Thursday, April 19, 2012

Wise Clock 4 with remote "Alarm stop" button

The Ramos project brought the novel idea of a wireless alarm-stop button: instead of just reaching out to  press on the top of your nightstand alarm clock, you now have to actually get out of the bed and walk to a remote corner of your dwelling to click on a keypad. No chance you will return to sleep afterward :)

This remote alarm-stop feature for Wise Clock 4 can be implemented in several different ways, all of them using of the on-board XBee socket:
  • through a Bluetooth module;
  • through WiFi, using the Roving Networks WiFly module;
  • through XBee radios.
The cheapest and easiest would be the Bluetooth solution, providing that you already have a BT device (e.g. Android phone/tablet) to communicate with. In pseudo-code, it should look like this:

if (alarm is ON)
{
    while (Serial1.available())
    {
       read characters received;
       if (it is the expected string)
       {
            set alarm OFF;
        }
    }
}

The WiFi solution would require a second WiFi device (phone/tablet) to access a web site, or maybe they could talk directly (sockets), using their IP addresses.

The solution based on XBee relies on direct communication between two XBee radios. One would have to build the remote device, probably around an Arduino, with a keypad and an XBee.

Guest post: Wise Clock 3/4 Apr-2012 software release

Updated Apr 20/2012
David M. mentioned an important detail: if you try to compile with Arduino 1.0 on Mac OSX  you will get the error "You can't have a cpp file with the same name as the sketch". The quick fix is to change the name of the file WiseClock4.ino (to TheClock.ino, for example). Interestingly, although it makes sense, this error does not show in Windows.
-------------------------------------------------------------------

Here is the email I received from Mike, who took on the challenge to fix and improve the code for Wise Clock 3/4, available here. Thanks Mike, keep up the great work!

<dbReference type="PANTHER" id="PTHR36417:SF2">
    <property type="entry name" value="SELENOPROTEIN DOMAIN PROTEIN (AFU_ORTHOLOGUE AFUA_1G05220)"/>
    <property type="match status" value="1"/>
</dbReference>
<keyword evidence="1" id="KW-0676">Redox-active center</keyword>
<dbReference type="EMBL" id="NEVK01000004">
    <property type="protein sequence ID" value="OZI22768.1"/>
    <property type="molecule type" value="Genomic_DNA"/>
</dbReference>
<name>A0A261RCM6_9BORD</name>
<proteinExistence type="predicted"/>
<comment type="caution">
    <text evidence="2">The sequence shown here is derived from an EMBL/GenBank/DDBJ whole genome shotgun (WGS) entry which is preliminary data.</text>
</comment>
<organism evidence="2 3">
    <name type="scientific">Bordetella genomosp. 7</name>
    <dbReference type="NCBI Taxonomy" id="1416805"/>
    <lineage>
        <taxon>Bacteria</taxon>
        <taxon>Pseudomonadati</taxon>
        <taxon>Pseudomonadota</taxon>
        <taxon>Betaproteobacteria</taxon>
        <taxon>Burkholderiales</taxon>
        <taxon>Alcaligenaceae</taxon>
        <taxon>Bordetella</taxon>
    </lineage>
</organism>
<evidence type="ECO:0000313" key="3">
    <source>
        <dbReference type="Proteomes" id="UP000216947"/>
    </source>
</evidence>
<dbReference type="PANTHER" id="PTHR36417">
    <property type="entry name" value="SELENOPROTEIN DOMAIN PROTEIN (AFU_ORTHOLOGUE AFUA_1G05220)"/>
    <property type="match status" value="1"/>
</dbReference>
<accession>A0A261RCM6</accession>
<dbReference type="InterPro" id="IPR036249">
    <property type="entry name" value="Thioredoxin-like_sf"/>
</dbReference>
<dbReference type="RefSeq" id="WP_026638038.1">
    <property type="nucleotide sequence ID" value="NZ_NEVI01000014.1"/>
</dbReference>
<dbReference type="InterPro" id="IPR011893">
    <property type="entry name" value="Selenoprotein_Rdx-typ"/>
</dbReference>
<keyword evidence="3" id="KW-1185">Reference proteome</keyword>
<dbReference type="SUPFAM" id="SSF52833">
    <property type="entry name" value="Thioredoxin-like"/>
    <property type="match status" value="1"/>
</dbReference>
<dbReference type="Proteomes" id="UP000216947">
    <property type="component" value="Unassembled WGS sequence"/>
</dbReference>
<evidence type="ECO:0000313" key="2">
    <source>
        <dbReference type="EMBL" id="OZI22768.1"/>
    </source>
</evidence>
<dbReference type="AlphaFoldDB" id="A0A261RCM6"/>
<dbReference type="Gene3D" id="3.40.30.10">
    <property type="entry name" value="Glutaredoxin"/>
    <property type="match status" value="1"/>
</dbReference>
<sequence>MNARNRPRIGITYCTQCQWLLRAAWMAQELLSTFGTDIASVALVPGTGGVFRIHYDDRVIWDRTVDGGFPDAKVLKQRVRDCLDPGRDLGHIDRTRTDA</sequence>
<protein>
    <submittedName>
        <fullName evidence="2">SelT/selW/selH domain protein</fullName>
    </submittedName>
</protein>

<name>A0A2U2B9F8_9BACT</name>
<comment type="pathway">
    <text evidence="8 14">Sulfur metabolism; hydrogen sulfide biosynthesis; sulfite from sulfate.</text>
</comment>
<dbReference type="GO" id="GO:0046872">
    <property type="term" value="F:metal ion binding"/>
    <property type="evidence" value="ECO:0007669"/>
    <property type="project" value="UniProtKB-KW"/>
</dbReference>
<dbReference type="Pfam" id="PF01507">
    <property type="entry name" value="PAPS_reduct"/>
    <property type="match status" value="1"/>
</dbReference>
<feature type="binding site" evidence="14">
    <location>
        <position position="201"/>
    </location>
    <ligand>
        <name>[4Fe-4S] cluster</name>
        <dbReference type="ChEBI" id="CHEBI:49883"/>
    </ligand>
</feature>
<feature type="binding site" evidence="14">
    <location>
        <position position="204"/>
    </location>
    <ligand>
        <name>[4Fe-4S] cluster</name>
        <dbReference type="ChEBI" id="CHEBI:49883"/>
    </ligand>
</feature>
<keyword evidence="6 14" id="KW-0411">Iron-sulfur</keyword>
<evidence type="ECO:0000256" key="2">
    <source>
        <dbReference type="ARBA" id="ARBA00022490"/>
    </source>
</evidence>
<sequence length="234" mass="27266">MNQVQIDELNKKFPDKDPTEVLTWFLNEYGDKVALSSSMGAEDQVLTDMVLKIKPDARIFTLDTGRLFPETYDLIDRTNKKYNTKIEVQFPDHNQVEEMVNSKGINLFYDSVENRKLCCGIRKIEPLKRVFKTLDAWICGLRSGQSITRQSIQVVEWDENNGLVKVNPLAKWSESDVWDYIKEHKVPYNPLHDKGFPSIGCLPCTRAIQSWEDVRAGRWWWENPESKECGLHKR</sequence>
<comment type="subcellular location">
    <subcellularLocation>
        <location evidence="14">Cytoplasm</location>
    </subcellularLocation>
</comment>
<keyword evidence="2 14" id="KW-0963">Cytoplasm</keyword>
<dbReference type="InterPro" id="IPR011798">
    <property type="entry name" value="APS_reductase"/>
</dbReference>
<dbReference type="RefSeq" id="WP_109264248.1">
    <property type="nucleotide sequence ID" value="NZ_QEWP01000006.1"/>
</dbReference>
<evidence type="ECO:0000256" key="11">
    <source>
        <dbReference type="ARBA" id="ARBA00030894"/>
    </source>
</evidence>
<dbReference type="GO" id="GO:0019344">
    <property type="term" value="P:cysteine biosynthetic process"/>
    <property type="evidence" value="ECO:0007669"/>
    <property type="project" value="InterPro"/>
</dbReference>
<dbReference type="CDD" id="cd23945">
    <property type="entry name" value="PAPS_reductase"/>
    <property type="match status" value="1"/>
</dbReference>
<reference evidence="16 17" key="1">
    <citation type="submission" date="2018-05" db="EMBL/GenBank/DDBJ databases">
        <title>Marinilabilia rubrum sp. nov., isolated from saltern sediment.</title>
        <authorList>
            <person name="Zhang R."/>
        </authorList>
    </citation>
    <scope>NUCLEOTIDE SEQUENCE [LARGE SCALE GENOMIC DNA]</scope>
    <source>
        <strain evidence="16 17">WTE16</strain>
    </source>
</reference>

My note: If you don't feel very confident about upgrading the software on Wise Clock 3/4, please do not do it.


I combined WiseClock3/WiseClock4 into one distribution, creating a WiseClockVer.h file with a
   #define _WISE_CLOCK_VER 3
line.  HT1632.cpp and Buttons.h include WiseClockVer.h, and use lines like
  #if _WISE_CLOCK_VER > 3
  #define HT1632_CLK      15      // clock pin (pin 2 of display connector)
  #else
  #define HT1632_CLK      11      // clock pin (pin 2 of display connector)
  #endif
That way the same distribution can be used for Wise Clock 3 or Wise Clock 4, and only one line has to be changed.

I found some places where over 100 bytes of data are copied into msgLine, overflowing the buffer.  Rather than just increasing the size of QUO_MSG_LEN, I changed all references to QUO_MSG_LEN to use MAX_MSG_LEN instead.

When reading a quote line a prefix character of Control-R (^R) will display the quote in red.  A prefix character of Control-O (^O) will display the quote in orange.

I removed all floating-point operations in favor of scaled integers.  For AppPong I scaled by 256, for temperature I scaled by 4 as the DS3231 is only accurate to 0.25 degrees.  I found that when the high and low temperatures were scaled by 10 and displaying farenheit that today's high could be 0.1 degree lower than the current temperature due to round-off errors.  These errors are avoided by saving the temperature scaled by 4 instead of 10.

I added a DST flag to indicate Daylight Savings Time is in affect.  DST+ sets the flag and advances the hour by one, DST- clears the flag and retards the hour by one.  The DST settings in the message file are still honored, setting the flag and incrementing the hour (if the DST flag is clear) or clearing the flag and decrementing the hour (if the DST flag is set) at the appropriate time.
The DST flag is used in the UTC code so the UTC offset is set once.  There is no need to change the UTC offset when Daylight Savings Time starts or ends.

I changed the sign of the UTC offset, so '-5' is now correct for Eastern Standard Time.  UTC + offset = current time.
Negative UTC offsets could not be restored properly, as -5 when retrieved would come back unsigned as 250.  I worked around the problem by adding 24 when saving to EEPROM and subtracting 24 when reading the EEPROM.

I changed the resolution of AppTimeLived's makeTime() from seconds to minutes.  The displayed seconds are calculated by taking the delta of the current second specified birth second, so makeTime() does not need the extra accuracy.  This change allows the offset to be calculated from 1900 instead of 1950.  With a second resolution and base of 1950 makeTime() would wrap in 2018.  With a minute resolution and a base of 1900 makeTime() won't wrap for another ~4000 years.